Project description:Intravenous arsenic trioxide (ATO) has been adopted as the first-line treatment for acute promyelocytic leukemia (APL). Another arsenic compound named the Realgar-Indigo naturalis formula (RIF), an oral traditional Chinese medicine containing As4 S4 , has been shown to be highly effective in treating adult APL. In the treatment of pediatric APL, the safety and efficacy of RIF remains to be confirmed. This randomized, multicenter, and noninferiority trial was conducted to determine whether intravenous ATO can be substituted by oral RIF in the treatment of pediatric APL. From September 2011 to January 2017, among 92 patients who were 16?years old or younger with newly diagnosed PML-RARa positive APL, 82 met eligible criteria and were randomly assigned to ATO (n?=?42) or RIF (n?=?40) group. The remaining 10 patients did not fulfilled eligible criteria because five did not accept randomization, four died and one had hemiplegia prior to arsenic randomization due to intracranial hemorrhage or cerebral thrombosis. Induction and consolidation treatment contained ATO or RIF, all-trans-retinoic acid and low intensity chemotherapy. End points included event-free survival (EFS), adverse events and hospital days. After a median 3-year follow-up, the estimated 5-year EFS was 100% in both groups, and adverse events were mild. However, patients in the RIF group had significantly less hospital stay than those in the ATO group. This interim analysis shows that oral RIF is as effective and safe as intravenous ATO for the treatment of pediatric APL, with the advantage of reducing hospital stay. Final trial analysis will reveal mature outcome data.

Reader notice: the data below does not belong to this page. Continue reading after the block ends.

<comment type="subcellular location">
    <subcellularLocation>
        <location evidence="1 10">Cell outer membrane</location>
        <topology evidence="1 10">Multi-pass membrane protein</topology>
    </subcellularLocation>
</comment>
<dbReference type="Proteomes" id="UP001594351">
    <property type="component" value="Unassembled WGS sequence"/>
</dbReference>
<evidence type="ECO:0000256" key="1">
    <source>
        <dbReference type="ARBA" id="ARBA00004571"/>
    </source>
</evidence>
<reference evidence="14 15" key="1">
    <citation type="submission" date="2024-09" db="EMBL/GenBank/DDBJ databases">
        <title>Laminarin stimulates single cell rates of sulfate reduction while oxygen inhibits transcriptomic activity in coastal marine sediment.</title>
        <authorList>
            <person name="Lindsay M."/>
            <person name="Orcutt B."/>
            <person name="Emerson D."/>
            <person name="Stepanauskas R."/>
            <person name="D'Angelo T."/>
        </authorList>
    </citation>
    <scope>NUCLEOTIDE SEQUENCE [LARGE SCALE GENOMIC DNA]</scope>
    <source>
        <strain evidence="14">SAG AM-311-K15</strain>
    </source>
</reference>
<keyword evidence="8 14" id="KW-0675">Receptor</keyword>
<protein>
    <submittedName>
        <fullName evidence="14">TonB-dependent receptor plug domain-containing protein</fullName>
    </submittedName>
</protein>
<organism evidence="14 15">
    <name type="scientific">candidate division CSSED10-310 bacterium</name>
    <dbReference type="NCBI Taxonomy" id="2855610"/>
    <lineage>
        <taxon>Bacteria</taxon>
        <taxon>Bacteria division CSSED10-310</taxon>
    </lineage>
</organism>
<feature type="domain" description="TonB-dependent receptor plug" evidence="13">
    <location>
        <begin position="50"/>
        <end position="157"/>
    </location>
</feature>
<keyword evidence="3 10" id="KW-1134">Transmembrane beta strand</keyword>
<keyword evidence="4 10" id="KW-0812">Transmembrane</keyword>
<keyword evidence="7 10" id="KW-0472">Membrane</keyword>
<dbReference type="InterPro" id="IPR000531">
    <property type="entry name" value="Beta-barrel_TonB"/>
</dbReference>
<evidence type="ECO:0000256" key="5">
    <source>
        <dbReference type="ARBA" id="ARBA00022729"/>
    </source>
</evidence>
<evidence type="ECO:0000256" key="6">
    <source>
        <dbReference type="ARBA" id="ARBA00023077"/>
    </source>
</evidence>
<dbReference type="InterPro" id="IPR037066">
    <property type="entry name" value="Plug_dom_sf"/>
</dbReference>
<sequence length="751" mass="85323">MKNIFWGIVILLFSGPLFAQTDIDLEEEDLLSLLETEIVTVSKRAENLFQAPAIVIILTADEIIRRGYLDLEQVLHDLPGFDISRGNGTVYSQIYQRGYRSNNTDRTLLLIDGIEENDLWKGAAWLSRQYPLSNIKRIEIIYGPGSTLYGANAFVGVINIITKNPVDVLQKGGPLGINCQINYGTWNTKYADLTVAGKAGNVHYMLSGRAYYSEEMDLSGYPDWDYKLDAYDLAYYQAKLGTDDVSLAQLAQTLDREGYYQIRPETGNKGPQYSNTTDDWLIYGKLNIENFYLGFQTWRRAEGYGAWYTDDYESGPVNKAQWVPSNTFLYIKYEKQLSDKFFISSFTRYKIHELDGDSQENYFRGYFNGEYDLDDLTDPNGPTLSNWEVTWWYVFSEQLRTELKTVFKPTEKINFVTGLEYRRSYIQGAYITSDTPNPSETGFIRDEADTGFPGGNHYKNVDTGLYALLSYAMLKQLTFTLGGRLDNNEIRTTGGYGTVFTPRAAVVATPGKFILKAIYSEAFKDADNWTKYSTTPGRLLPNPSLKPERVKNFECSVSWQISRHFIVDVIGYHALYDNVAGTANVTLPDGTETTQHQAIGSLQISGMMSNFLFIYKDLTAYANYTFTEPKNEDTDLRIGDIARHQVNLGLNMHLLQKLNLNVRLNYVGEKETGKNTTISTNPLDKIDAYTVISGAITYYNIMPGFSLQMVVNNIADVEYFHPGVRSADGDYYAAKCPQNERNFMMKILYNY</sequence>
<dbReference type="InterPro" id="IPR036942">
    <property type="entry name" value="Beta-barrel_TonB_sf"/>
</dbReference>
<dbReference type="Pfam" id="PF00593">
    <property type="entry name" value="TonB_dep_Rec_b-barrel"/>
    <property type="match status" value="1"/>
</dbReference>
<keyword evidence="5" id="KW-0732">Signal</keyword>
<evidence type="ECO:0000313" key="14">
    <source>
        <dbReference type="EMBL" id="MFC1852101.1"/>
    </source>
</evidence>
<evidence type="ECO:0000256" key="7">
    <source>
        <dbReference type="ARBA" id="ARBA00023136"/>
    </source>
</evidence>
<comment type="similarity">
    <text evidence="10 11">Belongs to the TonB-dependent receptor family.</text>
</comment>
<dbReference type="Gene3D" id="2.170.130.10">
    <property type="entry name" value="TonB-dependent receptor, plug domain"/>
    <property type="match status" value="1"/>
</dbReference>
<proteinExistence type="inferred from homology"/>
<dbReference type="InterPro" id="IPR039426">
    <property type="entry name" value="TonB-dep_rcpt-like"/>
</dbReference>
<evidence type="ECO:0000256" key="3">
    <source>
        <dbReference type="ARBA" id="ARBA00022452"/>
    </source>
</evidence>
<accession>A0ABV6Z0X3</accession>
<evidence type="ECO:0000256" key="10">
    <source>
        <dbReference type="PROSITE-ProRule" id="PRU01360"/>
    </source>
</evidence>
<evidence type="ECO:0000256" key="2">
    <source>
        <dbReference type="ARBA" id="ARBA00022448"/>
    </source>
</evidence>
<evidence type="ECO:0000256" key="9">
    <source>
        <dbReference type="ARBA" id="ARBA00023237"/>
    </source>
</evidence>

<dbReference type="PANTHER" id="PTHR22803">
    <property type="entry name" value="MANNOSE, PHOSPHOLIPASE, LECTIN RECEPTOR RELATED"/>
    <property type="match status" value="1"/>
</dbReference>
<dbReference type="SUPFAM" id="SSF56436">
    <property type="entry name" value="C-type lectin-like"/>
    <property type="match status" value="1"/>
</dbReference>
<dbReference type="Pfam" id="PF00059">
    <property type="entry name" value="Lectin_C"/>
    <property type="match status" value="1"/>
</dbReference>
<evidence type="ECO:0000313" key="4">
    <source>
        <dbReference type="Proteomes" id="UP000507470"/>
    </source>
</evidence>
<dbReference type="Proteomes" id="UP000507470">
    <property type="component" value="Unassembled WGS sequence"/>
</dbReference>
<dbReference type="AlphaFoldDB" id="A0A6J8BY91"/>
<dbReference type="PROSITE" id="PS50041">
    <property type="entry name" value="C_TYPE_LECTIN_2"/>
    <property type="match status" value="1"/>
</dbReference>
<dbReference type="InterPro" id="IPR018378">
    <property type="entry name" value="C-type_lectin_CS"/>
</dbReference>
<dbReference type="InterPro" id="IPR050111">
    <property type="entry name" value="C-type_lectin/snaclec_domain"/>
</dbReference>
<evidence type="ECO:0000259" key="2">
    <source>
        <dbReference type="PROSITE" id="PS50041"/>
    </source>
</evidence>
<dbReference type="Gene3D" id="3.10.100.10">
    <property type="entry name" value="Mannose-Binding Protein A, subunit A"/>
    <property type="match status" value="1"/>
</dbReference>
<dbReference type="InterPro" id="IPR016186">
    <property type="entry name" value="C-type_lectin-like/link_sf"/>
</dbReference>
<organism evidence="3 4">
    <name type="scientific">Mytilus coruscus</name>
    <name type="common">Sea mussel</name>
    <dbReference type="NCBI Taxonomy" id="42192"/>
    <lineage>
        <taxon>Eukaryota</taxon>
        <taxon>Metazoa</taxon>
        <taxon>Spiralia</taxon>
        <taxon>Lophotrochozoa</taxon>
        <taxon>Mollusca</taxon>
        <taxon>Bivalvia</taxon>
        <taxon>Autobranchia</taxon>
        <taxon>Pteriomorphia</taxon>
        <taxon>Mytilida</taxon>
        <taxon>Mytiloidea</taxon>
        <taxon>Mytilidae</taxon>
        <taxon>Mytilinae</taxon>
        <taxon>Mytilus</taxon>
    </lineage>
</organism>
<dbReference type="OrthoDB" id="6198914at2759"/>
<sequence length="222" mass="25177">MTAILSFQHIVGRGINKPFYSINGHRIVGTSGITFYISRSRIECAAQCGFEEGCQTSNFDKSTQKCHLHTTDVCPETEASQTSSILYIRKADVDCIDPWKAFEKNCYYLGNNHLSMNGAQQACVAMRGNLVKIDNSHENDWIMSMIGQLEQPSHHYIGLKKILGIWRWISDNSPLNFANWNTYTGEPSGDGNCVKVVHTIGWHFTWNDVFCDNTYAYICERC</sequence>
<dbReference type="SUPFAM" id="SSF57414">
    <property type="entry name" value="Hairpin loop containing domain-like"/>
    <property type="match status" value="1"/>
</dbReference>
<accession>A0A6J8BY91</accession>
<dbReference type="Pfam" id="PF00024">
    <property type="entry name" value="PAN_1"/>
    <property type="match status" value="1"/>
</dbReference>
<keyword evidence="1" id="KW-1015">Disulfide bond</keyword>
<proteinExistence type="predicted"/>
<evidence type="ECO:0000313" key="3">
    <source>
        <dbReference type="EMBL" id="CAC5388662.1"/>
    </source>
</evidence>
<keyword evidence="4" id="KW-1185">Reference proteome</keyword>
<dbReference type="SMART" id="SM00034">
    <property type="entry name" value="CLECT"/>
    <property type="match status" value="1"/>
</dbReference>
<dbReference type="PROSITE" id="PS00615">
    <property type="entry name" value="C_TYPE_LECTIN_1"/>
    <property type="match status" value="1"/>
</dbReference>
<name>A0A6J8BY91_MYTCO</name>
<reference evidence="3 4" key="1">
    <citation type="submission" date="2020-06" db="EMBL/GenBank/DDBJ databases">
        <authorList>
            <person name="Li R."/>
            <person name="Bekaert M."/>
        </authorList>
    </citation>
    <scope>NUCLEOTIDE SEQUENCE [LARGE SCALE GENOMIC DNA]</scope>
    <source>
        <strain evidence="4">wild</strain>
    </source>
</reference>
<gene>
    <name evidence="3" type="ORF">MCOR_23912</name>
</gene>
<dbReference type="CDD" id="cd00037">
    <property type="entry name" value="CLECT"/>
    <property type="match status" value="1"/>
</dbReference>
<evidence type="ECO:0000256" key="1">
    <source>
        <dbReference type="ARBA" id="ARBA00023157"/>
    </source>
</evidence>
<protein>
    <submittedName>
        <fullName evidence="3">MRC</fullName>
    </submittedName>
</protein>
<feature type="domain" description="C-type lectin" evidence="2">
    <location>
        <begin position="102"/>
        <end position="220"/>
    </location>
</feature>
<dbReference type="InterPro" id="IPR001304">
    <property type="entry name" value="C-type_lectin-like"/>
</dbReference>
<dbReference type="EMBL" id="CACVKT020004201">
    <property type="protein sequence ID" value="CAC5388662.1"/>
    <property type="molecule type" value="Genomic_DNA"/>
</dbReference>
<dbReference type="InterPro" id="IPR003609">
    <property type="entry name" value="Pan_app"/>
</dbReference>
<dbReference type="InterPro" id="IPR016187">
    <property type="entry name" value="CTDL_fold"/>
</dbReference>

Project description:BACKGROUND:Acute promyelocytic leukemia (APL) is a highly curable disease when treated with all-trans retinoid acid (ATRA) and arsenic trioxide (ATO). The combination of ATO and ATRA has become the standard therapeutic protocol for induction therapy in non-high-risk APL. An oral arsenic realgar-indigo naturalis formula (RIF) has also showed high efficacy and it has a more convenient route of administration than the standard intravenous regimen. Unlike in previous trials, the arsenical agent was used simultaneously with ATRA during post-remission therapy in this trial. METHODS:This study was designed as a multicenter, randomized controlled trial. The trial has a non-inferiority design with superiority being explored if non-inferiority is identified. All patients receive ATRA-ATO during the induction therapy. After achieving hematologic complete remission (HCR), patients were randomly assigned (1:1) to receive treatment with ATRA-RIF (experimental group) or ATRA-ATO (control group) as the consolidation therapy. During the consolidation therapy, the two groups receive ATRA plus RIF or intravenous ATO 2?weeks on and 2 to ~?4?weeks off until molecular complete remission (MCR), then ATRA and oral RIF 2?weeks on and 2 to ~?4?weeks off giving a total of six courses. DISCUSSION:This trial aims to compare the efficacy of ATRA-ATO versus ATRA-RIF in non-high-risk patients with APL, to demonstrate that oral RIF application reduces the total hospitalization days and medical costs. The simple schedule was studied in this trial. TRIAL REGISTRATION:ClinicalTrials.gov, NCT02899169. Registered on 14 September 2016.